The Effect: An Introduction to Research Design and Causality is about research design, specifically concerning research that uses observational data to make a causal inference. It is separated into two halves, each with different approaches to that subject. The first half goes through the concepts of causality, with very little in the way of estimation. It introduces the concept of identification thoroughly and clearly and discusses it as a process of trying to isolate variation that has a causal interpretation. Subjects include heavy emphasis on data-generating processes and causal diagrams. Concepts are demonstrated with a heavy emphasis on graphical intuition and the question of what we do to data. When we "add a control variable" what does that actually do? Key Features: - Extensive code examples in R, Stata, and Python - Chapters on overlooked topics in econometrics classes: heterogeneous treatment effects, simulation and power analysis, new cutting-edge methods, and uncomfortable ignored assumptions - An easy-to-read conversational tone - Up-to-date coverage of methods with fast-moving literatures like difference-in-differences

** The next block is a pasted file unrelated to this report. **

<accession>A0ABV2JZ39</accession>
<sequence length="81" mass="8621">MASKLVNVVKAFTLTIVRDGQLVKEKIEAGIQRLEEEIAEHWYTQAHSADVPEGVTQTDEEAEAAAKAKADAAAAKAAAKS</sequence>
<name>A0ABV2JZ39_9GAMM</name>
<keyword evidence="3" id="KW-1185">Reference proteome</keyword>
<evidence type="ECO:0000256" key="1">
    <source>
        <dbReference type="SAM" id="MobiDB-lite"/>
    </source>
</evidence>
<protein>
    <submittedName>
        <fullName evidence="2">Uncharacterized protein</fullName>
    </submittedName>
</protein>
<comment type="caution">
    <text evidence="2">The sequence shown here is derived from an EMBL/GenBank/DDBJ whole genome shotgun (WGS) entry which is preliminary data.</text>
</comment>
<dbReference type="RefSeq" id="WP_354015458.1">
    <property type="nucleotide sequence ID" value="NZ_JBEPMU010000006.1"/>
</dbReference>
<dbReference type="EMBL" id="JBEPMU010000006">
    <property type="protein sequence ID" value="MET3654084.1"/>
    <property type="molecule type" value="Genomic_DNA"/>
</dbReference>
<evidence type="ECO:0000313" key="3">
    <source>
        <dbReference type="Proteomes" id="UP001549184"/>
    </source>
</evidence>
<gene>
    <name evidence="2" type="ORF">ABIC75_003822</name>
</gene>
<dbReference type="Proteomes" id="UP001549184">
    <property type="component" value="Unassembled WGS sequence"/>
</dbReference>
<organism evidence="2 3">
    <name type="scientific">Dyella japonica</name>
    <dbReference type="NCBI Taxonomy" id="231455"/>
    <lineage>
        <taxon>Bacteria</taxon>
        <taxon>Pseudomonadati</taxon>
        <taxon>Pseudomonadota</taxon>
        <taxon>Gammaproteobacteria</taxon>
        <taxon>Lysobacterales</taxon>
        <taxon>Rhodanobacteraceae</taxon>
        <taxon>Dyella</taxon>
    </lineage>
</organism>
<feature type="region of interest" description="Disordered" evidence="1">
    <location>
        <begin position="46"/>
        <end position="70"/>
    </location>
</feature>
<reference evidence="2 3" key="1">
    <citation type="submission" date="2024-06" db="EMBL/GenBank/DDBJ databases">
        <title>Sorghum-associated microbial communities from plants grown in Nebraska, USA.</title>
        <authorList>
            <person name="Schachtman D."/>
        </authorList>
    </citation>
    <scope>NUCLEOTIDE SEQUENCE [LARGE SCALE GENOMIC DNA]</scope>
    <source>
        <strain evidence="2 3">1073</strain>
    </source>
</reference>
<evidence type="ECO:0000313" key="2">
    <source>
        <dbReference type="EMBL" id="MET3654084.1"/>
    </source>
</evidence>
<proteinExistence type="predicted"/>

Finally got around to picking up a hard copy of @nickchk’s “The Effect”🥳 I’m about 1/3 of the way through @causalinf’s Mixtape, and figured WHY WAIT, these two books seem like they’d be great to read together! “The Effect” is a thick/chunky book! Can’t wait to dig in 📙📘 https://t.co/ksb6oNLVW8

  • Causal Inference

    Scott Cunningham